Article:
Israeli archeologists have discovered human remains dating from 400,000 years ago, challenging conventional wisdom that Homo sapiens originated in Africa, the leader of the excavation said on Tuesday.
Avi Gopher, of Tel Aviv University’s Institute of Archeology, said testing of stalagmites, stalactites and other material found in a cave east of Tel Aviv indicates that eight teeth uncovered there could be the earliest traces so far of our species.
“Our cave was used for a period of about 250,000 years — from about 400,000 years ago to about 200,000 years ago,” he said.
“The teeth are scattered through the layers of the cave, some in the deeper part, that is to say from 400,000 years and through all kinds of other layers that can be up to 200,000 years. The oldest are 400,000 years old,” he added.
That calls into question the widely held view that Africa was the birthplace of modern man, said Gopher, who headed the dig at Qesem Cave.
“It is accepted at the moment that the earliest Homo sapiens that we know is in east Africa and is 200,000 years old or a little less. We don’t know of anywhere else where anyone claims to have an earlier Homo sapiens,” he said.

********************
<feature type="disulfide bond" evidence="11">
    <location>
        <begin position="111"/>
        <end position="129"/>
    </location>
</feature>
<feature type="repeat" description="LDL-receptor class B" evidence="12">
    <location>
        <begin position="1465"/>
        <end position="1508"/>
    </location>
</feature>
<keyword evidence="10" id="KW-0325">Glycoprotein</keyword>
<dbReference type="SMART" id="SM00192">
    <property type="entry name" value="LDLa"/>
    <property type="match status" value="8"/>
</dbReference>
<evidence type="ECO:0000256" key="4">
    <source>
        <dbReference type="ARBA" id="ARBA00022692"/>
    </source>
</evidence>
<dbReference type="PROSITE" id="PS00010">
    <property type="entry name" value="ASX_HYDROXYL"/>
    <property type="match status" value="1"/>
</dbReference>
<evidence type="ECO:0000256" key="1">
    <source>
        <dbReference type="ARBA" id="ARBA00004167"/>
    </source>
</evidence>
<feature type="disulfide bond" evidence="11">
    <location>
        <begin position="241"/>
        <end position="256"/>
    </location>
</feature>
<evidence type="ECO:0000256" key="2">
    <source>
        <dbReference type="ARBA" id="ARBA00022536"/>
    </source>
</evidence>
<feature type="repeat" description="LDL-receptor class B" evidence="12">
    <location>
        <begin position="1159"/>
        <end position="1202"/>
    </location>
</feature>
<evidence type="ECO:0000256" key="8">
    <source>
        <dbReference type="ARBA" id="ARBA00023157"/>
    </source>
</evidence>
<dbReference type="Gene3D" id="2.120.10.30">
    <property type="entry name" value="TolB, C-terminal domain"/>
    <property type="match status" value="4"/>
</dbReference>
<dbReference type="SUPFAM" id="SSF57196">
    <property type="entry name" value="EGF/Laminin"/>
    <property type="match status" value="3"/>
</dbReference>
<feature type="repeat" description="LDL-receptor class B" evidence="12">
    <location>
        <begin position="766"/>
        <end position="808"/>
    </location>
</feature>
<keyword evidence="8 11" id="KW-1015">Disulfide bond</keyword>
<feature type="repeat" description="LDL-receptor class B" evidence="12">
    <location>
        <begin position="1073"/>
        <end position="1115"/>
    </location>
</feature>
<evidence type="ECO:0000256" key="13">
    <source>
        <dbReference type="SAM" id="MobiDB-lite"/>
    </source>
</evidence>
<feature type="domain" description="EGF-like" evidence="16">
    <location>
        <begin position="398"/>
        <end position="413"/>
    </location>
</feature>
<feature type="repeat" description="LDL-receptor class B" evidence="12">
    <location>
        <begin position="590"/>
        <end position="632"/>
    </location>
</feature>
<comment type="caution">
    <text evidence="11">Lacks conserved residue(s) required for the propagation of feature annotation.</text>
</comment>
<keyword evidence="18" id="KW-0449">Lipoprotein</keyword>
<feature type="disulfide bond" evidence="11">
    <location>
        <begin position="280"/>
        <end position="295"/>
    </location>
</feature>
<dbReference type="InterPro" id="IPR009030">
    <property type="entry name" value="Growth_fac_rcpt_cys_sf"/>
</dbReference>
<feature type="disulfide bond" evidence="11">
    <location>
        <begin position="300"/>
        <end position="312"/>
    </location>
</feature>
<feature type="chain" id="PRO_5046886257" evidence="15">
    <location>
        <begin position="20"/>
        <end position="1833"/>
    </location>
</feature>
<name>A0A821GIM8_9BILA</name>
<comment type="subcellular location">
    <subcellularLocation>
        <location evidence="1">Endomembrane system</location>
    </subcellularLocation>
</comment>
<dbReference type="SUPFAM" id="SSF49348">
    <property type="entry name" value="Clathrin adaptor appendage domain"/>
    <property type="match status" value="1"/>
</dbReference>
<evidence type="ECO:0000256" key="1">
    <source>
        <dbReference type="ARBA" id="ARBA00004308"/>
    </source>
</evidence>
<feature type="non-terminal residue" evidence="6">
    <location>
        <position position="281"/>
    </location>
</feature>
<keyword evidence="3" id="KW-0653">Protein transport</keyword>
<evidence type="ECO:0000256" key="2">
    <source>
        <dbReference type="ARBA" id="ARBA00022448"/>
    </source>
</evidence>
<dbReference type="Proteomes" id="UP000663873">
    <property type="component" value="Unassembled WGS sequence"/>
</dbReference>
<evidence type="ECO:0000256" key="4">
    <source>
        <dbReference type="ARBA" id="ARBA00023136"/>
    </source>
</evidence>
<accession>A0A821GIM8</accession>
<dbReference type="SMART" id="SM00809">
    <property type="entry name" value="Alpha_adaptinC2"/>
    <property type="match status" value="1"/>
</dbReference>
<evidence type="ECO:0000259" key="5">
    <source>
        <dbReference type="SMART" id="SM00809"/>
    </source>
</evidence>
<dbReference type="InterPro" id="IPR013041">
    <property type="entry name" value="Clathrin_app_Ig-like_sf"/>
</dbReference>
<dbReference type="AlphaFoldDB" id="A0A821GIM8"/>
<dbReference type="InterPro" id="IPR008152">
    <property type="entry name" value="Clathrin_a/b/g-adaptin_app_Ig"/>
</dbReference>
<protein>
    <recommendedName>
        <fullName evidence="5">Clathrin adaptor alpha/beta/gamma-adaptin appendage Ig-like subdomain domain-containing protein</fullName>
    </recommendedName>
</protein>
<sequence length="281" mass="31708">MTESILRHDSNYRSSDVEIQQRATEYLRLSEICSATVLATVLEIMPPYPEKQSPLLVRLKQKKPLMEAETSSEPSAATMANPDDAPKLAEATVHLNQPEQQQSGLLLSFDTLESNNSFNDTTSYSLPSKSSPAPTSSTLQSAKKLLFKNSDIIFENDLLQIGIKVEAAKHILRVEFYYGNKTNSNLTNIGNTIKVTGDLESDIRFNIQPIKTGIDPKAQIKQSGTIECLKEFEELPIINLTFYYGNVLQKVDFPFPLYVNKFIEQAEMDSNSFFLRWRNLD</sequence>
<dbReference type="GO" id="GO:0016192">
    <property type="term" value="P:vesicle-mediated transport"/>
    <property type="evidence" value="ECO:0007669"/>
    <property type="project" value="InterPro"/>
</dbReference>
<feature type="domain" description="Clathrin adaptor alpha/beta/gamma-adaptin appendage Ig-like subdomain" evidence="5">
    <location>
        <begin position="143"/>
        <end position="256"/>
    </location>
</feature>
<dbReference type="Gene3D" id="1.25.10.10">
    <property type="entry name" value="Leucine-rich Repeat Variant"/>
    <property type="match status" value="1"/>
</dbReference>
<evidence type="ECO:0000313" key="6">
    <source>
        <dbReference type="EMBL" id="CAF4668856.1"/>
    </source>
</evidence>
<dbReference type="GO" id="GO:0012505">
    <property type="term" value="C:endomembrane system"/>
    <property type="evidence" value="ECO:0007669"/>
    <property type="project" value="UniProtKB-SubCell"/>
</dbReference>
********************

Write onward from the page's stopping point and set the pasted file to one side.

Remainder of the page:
Gopher said the first teeth were discovered in 2006, but he and his team waited until they had several samples, then conducted years of testing, using a variety of dating methods, before publishing their findings.
Digging continues at the cave, the university said, with researchers hoping to “uncover additional finds that will enable them to confirm the findings published up to now and to enhance our understanding of the evolution of mankind and especially the appearance of modern man.”